The matter of empire is more complex than may be supposed. An irony of Robinson Crusoe is that Crusoe was himself a slave when taken captive on an early voyage. Arab scholars have given this more emphasis than their Western counterparts. It should be noted also that the fruits of Irish imaginations are written within a history [or a memory] of colonial occupation. A work like Gulliver’s Travels must be read in this light.
As for class, it is so often downplayed in the contemporary free market societies of the West. This has distorted social observation. The substructure of class has been among the great determinants of cultural identity of communities. It is useful, however, to remember Marx’s insistence that class is a description of social history rather than a means of identifying individual human experience. Added to which there is Trotsky’s sharp reminder that a working class literature might never be possible. Class structures will be transcended by the creative process of revolution. Again, it remains the case that literature, by its ability to transform, breaks the chains that bind.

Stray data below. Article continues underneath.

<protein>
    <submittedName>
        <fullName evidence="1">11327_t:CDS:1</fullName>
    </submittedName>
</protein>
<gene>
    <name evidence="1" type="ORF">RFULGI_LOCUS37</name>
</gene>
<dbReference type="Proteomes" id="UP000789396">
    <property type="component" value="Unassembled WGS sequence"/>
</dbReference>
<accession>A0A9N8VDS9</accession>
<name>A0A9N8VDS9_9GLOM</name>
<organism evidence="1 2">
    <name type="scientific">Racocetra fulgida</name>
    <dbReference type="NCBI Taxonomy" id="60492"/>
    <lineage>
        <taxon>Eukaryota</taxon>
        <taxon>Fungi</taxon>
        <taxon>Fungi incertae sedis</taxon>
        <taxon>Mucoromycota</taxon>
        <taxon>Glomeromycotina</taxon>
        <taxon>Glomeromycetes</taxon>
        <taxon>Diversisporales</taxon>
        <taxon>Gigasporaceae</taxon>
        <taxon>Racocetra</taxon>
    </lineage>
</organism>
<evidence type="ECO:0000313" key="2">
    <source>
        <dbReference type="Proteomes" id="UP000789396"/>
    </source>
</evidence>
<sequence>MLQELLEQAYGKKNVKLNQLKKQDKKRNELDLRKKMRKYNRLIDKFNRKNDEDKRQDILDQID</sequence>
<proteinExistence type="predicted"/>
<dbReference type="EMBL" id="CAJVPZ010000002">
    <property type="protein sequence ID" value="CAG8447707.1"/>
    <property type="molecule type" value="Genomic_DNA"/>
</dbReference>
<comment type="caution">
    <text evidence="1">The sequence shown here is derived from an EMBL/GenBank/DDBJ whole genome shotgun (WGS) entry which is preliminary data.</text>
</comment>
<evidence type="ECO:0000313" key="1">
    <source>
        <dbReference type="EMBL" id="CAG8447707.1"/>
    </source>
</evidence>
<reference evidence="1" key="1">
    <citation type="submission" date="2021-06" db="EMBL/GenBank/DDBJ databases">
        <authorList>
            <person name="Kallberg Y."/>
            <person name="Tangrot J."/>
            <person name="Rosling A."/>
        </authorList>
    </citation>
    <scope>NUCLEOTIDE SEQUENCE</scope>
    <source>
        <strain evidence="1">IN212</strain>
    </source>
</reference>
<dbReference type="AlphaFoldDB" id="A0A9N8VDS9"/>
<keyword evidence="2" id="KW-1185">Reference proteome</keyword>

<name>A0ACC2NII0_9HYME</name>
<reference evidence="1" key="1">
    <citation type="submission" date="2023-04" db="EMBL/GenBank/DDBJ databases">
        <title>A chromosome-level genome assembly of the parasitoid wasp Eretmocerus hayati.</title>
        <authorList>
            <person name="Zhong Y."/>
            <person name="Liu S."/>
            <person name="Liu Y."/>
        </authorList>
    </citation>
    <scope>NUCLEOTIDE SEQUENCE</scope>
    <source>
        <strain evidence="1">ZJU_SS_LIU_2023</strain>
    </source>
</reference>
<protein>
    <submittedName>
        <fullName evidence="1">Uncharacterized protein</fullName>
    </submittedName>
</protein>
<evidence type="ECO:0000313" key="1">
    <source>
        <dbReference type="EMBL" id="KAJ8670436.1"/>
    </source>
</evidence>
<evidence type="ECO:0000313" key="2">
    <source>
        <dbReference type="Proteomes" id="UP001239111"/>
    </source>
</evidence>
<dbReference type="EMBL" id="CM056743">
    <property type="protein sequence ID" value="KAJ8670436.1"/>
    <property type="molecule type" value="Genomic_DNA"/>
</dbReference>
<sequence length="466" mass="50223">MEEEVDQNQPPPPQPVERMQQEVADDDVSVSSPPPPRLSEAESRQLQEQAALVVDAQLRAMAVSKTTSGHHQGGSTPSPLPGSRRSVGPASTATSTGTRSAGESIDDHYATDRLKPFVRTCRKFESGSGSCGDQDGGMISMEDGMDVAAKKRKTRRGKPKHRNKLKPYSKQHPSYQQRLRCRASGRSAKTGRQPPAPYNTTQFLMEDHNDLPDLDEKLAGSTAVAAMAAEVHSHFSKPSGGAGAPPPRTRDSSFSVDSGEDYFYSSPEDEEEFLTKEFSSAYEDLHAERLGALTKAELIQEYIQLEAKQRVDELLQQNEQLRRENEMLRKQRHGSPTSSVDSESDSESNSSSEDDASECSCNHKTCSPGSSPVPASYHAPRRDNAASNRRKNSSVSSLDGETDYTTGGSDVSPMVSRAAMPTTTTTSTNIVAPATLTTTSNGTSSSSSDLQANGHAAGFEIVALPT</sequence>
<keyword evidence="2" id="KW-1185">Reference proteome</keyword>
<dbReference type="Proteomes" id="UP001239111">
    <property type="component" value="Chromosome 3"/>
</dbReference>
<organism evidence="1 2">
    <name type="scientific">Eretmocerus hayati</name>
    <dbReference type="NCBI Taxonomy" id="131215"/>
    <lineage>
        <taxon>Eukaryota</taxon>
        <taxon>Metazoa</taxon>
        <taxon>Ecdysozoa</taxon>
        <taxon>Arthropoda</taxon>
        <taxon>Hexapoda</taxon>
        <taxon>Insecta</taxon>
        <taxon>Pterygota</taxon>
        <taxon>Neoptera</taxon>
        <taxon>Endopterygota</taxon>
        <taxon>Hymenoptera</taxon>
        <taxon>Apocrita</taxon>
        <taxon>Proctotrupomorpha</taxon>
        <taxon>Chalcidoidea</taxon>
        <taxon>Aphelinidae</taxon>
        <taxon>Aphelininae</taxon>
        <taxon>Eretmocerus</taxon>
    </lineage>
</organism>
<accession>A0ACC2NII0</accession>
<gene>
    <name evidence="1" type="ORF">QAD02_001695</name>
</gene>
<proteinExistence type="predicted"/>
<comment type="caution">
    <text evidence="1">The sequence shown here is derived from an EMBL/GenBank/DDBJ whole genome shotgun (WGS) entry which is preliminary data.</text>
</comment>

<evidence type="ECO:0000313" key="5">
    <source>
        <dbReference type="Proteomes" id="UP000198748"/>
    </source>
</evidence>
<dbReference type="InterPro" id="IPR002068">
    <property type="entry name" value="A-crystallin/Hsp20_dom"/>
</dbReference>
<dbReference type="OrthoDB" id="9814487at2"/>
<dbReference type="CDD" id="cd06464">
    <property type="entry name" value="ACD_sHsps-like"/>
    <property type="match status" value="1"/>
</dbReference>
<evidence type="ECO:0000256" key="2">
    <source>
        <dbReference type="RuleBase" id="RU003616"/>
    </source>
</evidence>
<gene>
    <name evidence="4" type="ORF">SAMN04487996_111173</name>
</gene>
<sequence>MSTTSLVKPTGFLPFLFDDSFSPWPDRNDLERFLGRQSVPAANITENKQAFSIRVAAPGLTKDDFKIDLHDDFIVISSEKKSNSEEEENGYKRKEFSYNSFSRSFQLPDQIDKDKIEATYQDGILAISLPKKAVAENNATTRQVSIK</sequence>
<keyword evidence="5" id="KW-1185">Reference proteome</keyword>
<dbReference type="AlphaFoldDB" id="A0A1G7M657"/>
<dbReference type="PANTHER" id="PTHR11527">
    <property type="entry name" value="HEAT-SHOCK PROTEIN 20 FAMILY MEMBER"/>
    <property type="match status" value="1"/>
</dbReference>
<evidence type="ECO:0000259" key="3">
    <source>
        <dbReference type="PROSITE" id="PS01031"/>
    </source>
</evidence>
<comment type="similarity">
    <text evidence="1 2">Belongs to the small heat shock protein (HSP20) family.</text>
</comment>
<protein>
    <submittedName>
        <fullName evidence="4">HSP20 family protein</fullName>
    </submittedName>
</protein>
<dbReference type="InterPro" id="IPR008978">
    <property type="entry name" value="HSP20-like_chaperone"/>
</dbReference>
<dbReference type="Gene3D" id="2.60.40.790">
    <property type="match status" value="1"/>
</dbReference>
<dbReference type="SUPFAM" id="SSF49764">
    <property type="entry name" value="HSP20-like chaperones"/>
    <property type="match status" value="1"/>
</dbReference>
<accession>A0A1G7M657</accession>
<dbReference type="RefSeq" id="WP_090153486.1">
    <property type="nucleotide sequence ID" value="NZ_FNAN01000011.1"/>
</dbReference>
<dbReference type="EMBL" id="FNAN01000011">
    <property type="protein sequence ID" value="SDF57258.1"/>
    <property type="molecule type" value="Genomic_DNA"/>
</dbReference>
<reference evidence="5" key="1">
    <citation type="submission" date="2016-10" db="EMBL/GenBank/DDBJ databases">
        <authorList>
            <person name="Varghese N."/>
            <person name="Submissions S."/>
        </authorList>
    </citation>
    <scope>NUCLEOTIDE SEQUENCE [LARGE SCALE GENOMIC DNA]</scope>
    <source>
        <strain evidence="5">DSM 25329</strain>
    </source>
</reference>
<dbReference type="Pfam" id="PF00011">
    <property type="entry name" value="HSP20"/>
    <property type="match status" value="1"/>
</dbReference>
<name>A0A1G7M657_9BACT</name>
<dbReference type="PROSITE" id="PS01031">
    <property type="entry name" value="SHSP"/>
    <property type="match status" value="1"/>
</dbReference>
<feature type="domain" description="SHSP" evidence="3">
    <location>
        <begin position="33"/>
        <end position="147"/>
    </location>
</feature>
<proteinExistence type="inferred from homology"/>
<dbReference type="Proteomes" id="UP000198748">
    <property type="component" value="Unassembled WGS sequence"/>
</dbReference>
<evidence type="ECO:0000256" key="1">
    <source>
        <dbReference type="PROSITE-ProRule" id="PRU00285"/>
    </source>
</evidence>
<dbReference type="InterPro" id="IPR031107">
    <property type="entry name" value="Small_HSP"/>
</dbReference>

Society’s ability to bind, even as it declares its tolerance, has to be resisted.
Literature is by its nature oppositional. The critique of social reconstruction is as necessary as the critique of inequity and oppression, although the terms are different. Perfectibility is not a human possibility. Literature has no choice but to ask ‘Why not?’ The question is uncomfortable. It is asked even of liberal media. That is why it always will be literature that has the last word.
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This post was written by Geoffrey Heptonstall